Updates on the Rural Health Care Crisis

by James A. Bacon

It turns out there’s not just a hospital shortage and a physician shortage in rural Virginia — there’s a nursing shortage. A couple of articles over the weekend highlighted growing problems with health care access in rural and small-town western Virginia communities.

Community leaders in Patrick County have given up on bringing back a local hospital from the dead, reports the Associated Press. Efforts to resuscitate the old Pioneer Community Hospital were hampered by complex licensing issues and the high cost of retrofitting the 1960s-era hospital building, which has deteriorated since it closed two years ago and suffers from extensive deferred maintenance issues.

Local officials now are looking for other ways to deliver health care services to the mountainous county where the population is declining and aging, the AP says. In the meantime, still-functioning hospitals are shutting down floors and units due to an inability to staff them with nurses.

A Roanoke Times article highlights the problem at the Holston Valley Hospital in Kingsport, Tenn., which serves parts of far Southwest Virginia. The nursing shortage, though national in scope, is especially acute in western Virginia. The job growth rate for nurses is the fastest of almost any occupation in the U.S., and nursing schools are hard-pressed to keep up. There are two big problems: a shortage of faculty and a shortage of clinical spots to train them.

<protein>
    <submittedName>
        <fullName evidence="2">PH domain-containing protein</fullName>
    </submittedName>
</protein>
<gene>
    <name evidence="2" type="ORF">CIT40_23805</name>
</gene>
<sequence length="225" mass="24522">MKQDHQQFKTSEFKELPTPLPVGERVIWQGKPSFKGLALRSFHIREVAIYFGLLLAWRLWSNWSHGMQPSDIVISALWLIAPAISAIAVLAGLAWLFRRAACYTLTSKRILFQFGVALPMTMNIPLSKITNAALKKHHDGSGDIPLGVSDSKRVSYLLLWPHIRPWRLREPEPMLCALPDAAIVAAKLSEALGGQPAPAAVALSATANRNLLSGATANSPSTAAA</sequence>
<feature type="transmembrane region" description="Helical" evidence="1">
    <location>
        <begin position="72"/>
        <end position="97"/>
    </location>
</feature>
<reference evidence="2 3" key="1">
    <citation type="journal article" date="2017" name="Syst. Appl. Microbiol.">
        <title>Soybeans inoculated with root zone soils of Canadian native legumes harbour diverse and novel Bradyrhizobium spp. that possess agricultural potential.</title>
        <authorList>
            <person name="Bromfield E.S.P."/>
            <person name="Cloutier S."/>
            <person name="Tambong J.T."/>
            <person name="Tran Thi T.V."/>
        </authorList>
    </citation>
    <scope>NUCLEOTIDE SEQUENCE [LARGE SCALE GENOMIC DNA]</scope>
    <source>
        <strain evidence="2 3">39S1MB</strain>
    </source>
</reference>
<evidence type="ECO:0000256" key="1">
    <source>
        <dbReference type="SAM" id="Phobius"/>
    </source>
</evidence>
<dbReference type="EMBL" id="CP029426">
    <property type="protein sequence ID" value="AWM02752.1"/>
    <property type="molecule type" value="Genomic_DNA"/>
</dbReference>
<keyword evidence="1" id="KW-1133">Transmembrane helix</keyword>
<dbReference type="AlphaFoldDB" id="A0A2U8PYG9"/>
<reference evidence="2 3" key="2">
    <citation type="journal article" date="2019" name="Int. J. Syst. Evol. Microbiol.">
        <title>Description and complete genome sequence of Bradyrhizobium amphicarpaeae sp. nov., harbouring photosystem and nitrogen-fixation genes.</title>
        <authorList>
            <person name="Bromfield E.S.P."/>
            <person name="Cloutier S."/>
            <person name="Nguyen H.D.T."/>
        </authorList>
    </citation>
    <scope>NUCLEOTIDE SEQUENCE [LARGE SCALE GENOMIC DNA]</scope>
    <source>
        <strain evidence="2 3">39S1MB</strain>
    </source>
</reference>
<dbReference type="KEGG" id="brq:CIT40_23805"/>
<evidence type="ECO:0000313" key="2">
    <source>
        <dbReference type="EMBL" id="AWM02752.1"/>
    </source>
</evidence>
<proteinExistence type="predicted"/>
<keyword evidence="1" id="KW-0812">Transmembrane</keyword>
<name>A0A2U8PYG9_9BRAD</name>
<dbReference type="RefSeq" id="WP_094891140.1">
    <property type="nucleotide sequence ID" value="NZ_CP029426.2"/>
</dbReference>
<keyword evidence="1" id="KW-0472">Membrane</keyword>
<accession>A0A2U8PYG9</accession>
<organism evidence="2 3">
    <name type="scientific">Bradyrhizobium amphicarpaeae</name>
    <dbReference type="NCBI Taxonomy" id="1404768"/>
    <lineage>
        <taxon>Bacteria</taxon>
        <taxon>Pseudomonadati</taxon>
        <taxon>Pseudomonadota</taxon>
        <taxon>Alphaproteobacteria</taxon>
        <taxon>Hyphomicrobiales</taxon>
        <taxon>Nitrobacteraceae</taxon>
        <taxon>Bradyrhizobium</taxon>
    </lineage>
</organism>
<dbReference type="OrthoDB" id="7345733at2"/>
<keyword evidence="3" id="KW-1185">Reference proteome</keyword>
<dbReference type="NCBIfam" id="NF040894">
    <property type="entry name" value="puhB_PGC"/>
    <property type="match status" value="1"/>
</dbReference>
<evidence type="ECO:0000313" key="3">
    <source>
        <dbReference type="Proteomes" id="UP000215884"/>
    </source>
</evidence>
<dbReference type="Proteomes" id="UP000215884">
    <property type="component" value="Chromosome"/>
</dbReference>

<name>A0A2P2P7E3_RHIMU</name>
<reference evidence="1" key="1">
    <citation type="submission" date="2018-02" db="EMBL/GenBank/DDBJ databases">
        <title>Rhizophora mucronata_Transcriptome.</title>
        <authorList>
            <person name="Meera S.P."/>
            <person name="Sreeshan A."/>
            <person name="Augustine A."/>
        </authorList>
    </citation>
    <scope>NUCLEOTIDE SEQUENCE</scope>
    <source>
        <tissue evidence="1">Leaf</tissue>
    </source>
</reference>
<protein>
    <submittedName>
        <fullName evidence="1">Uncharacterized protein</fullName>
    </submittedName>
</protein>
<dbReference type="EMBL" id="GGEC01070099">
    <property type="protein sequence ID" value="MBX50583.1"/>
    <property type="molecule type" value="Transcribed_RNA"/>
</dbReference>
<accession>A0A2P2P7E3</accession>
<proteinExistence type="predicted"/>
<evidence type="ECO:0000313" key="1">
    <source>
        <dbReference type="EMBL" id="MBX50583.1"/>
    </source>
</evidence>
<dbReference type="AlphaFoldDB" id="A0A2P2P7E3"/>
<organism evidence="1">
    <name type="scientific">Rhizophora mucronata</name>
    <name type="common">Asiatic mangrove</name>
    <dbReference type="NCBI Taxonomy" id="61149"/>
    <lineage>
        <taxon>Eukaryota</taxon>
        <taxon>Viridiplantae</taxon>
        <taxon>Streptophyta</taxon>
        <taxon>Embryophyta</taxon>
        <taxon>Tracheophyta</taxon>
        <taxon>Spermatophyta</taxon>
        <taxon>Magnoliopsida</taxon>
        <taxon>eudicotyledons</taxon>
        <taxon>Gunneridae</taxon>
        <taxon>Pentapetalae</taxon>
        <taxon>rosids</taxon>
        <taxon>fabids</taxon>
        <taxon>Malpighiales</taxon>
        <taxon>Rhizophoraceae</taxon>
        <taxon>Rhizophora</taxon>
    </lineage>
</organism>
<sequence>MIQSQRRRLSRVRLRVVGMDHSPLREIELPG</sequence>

As nursing schools struggle, hospitals are resorting to a variety of strategies to address the shortages, from increasing pay and recruiting nurses from other countries (particularly the Philippines) to experimenting with “shared governance” systems that give nurses a bigger voice in management.

Bacon’s bottom line: There are no simple fixes to Virginia’s rural health care crisis. One of the promises of Medicaid expansion is that it would put more money into the pockets of small community hospitals like those in Patrick County and Lee County that have shut down. Maybe the influx of funds will help keep other community hospitals afloat — we’ll see how that works out. But if an inability to hire doctors and nurses forces community hospitals to close floors and departments, extra Medicaid money may not make a difference.

Absent a magical infusion of billions of dollars into Virginia’s rural health system, we may have to come to terms with the reality that it is economically impossible to maintain the same level of hospital service as in the past. But that’s not to say that rural residents need to travel 30 to 60 miles for all their treatment. Perhaps the focus should shift to providing primary care, urgent care (as opposed to emergency room care), and outpatient ambulatory surgery in lower-cost settings than hospitals. Such a vision is far from perfect, but it’s better than no local health care at all.